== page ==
No doubt you have heard the news that public education is in need of reform. Gov. Cuomo has said so. Former CNN anchor Campbell Brown has said so. Even President Obama has said so. And what do all these people have in common? Well, a few things. None of them has taught students a day in their life. All of them have received pay or political contributions from the charter school movement and/or testing companies and all of them have wholly endorsed more charter schools. (more…)
To the editor:
There are few times when I so seriously disagree with an editorial to the point of needing to airing my own views. As I understand it, the point of the Common Core Learning Standards is to improve the level of education in our state. Beginning with the well-established standing of our students’ educations compared to other civilized nations around the world, where we rate behind so many other countries, it would seem to indicate the need for radical reform. (more…)
Riverhead High School’s Class of 2014 valedictorian, Ceaser Chabla-Sarmiento, 18, with his parents, Cesar and Maurita Chabla, and sister Kiara, 8, in the background. Ceaser’s parents emigrated from Ecuador to the U.S. and the family lived in Hampton Bays before moving to Flanders. (Credit: Barbaraellen Koch)
January — Bishop McGann-Mercy High School hires Paul Mastronardi as its new athletic director. He replaces John Lonardo, who resigned to pursue a business opportunity in the private sector. Mr. Mastronardi, a longtime coach and physical education teacher, previously coached the Eastport-South Manor varsity football team. (more…)
Students work with iPads in 2012 at Southold High School. (Credit: Katharine Schroeder, file)
There is no doubt that the largest portion of any local property tax bill is the amount funding the public school district. It’s a bill that causes taxpayers agita each and every year.
The 2 percent state cap on year-to-year tax levy increases is a temporary control tactic, not a sustainable strategy. And as we tighten our belts as a result of the cap, there are significant negative outcomes: pre- and after-school program cutbacks minimize opportunities for youth; increasing class sizes to maximum allowable levels results in instruction that cannot possibly address the needs and diversity of any given classroom population; lobbying for “our fair share” produces great photo-ops but makes us look like pigs at the trough; and staff layoffs are temporary fixes and only hand more responsibilities to someone already working at capacity, creating resentment and loss of pride in work.
So, what is the answer? (more…)
A view of two of Shoreham’s tennis courts last spring, which have become unplayable after years of neglect. New courts would be included in a bond that voters could decide on in December. (Credit: Joe Werkmeister, file)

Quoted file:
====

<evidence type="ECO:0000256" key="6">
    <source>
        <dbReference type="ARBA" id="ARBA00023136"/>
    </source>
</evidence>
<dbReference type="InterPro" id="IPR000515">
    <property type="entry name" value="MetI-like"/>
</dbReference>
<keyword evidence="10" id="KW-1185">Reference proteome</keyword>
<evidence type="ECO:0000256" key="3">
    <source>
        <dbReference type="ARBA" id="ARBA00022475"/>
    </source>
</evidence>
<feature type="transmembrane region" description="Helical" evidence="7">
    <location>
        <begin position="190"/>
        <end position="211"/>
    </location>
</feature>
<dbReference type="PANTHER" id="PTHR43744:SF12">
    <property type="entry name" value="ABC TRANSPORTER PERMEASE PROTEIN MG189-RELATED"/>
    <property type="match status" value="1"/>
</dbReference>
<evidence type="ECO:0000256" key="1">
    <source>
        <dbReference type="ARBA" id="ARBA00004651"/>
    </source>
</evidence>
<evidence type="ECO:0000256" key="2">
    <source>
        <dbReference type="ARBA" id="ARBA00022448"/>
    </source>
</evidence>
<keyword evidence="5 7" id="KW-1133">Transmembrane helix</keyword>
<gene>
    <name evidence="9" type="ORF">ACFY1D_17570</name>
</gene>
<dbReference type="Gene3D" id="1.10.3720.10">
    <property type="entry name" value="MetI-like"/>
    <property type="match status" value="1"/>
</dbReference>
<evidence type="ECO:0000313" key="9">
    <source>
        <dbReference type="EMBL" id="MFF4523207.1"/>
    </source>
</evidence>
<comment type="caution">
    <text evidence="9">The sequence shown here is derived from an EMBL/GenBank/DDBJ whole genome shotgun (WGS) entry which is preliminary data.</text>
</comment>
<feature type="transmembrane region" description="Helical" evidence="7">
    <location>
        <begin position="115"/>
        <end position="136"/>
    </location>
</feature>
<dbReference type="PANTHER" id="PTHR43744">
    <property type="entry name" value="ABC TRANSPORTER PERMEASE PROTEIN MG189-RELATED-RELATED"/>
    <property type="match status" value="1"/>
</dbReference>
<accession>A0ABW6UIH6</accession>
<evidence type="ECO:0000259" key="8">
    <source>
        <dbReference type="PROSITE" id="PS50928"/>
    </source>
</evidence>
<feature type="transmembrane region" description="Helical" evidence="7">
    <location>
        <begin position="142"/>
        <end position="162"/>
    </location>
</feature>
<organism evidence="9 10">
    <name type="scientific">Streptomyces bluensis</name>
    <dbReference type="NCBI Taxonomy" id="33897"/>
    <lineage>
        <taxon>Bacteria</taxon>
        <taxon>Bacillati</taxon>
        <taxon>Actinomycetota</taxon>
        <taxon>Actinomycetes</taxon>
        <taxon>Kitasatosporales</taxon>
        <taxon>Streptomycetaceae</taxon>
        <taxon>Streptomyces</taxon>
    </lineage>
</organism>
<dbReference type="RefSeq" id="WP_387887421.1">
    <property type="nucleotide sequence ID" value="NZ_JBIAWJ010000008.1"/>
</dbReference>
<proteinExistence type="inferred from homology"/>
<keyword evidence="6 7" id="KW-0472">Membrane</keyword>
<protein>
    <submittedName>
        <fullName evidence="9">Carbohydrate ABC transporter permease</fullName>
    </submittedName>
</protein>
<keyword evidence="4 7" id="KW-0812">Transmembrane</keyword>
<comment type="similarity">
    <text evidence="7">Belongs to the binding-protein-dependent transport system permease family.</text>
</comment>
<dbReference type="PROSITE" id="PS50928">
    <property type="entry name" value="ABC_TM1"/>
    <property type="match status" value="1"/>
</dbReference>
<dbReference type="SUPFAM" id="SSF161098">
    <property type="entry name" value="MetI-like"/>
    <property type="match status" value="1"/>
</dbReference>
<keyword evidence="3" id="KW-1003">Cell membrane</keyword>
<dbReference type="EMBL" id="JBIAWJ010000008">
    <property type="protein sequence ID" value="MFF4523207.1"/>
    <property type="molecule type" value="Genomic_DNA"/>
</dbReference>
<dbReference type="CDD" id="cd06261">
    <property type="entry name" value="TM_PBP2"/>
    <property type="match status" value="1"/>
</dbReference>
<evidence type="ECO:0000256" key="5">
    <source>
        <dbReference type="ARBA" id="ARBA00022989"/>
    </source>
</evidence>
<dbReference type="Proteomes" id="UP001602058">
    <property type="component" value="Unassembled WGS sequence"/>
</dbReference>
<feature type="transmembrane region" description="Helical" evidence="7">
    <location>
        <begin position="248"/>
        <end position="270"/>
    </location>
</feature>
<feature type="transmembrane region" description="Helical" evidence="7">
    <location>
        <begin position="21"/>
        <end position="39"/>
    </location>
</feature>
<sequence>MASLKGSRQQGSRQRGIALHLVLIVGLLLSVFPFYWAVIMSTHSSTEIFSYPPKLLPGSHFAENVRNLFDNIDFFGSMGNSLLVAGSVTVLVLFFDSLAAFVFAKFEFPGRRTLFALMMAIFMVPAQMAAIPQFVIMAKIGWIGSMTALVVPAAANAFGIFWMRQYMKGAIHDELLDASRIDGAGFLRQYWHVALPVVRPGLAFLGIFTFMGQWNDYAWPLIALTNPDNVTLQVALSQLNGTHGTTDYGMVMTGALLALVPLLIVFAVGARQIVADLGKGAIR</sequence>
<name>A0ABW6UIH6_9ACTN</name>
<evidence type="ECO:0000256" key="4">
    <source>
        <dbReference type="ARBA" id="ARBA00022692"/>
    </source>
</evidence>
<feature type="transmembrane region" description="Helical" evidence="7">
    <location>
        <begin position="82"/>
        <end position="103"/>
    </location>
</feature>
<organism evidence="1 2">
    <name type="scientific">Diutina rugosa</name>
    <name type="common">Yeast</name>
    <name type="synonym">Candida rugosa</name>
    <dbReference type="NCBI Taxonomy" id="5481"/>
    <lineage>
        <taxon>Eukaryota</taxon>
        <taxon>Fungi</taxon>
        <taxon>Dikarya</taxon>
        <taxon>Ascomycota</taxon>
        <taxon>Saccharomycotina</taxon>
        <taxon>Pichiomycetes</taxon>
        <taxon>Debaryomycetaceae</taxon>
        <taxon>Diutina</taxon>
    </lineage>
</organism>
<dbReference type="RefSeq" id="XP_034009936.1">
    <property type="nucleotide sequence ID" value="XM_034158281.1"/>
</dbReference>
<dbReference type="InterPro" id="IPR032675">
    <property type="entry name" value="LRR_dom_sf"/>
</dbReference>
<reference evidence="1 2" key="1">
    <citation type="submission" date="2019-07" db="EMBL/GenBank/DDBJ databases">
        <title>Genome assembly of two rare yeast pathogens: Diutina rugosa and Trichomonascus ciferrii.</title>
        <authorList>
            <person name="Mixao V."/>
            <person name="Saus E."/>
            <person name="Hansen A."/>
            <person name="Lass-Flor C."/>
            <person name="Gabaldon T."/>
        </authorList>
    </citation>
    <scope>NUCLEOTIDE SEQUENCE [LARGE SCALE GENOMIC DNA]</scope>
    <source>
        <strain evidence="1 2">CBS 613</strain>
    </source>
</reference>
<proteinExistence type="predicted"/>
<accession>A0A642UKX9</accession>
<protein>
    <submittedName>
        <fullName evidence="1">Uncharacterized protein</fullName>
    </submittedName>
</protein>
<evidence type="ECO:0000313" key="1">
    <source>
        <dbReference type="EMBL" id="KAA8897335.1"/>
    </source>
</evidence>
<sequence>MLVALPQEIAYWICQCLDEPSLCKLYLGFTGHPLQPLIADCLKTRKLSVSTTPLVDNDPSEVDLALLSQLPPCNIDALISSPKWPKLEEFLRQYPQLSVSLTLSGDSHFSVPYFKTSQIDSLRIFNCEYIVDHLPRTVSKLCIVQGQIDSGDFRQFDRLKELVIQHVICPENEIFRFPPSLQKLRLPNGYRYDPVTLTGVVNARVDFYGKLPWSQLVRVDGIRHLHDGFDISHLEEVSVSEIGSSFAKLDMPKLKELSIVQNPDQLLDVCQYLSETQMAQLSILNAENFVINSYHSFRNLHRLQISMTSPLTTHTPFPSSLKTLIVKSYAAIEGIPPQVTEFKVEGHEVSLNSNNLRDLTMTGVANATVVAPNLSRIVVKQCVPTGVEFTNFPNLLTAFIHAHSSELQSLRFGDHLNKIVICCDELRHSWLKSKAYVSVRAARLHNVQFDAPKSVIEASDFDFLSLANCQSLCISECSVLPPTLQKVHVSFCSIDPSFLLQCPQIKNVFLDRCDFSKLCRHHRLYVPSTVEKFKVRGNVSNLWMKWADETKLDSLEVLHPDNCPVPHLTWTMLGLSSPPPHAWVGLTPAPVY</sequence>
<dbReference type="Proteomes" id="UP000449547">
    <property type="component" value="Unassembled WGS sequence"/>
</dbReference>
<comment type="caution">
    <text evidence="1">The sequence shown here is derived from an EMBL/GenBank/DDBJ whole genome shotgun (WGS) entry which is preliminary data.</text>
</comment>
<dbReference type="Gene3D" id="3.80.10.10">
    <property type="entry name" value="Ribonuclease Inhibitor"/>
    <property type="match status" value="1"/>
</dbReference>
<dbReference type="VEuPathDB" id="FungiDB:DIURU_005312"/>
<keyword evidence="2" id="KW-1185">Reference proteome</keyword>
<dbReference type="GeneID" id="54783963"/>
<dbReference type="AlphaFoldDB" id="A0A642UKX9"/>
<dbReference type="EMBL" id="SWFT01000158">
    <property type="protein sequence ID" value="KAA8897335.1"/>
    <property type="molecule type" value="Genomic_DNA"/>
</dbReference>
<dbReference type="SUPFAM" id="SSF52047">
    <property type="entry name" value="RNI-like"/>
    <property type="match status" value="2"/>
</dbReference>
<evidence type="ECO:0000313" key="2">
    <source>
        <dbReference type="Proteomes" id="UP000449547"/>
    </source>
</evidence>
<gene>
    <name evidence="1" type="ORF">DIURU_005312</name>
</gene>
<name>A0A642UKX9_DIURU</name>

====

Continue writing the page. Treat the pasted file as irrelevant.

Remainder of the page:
Roof replacements. New classroom space and tennis courts. Ceiling repairs. Safer parking lots. Security upgrades.
A committee of Shoreham-Wading River teachers, administrators and parents presented a litany of fixes Tuesday night to address longstanding issues across the district’s four buildings. (more…)
JENNIFER GUSTAVSON FILE PHOTO
The New York State Department of Education has released the results of Common Core-aligned math and English Language Arts exams taken this spring by students statewide, and outcomes from local districts fall in line with wider trends.
Those trends pointed to improved scores in math overall, with ELA results generally falling or staying flat.
Statewide, proficiency rates (the number of students scoring at levels 3 and 4) increased more in math than in English. In 2013, 31.2 percent of students achieved proficiency on the math exam; that number jumped to 35.8 percent in 2014. In English, the proficiency rate ticked up one-tenth of a percent, to 31.4 percent.
The tests were — and remain — a source of conflict for many parents and teachers throughout the state. Part of New York’s Common Core State Standards, state legislators delayed some of the impacts the tests have in evaluating teacher performance in reaction to opposition from the public. The standards came after New York opted into the federal program, which supplies the state with education funds otherwise not available.
This year’s results provided the first opportunity to compare students’ test performance in consecutive years. Educators with the state’s Board of Regents, which has been implementing Common Core, said that despite what some may consider low proficiency levels – numbers that opponents say defeat the students taking the tests — long-term, the plan is going as scheduled.
“This is still a transition period,” said New York State Board of Regents Chancellor Meryl Tisch. “It will take time before the changes taking place in our classrooms are fully reflected in the test scores.”
This year’s results are below:
Assemblyman Anthony Palumbo (right) and Senator Ken LaValle at a Common Core forum last year in Eastport. (Credit: Carrie Miller, file)
Common Core is a federal government power grab disguised as a “revamping” of our nation’s educational system — an educational system that, with all its flaws, managed to produce people who put a man on the moon and gave the world the Internet. (more…)
Assemblyman Anthony Palumbo (right) at a Common Core forum last year in Eastport. (Credit: Carrie Miller, file)
There may be another party line on the November ballot for state office seekers.
Westchester County Executive Rob Astorino, the GOP challenger facing Governor Andrew Cuomo in the upcoming election, has launched a petition effort to establish a Stop Common Core party line focused on capturing voters unhappy with the controversial Common Core State Standards initiative. (more…)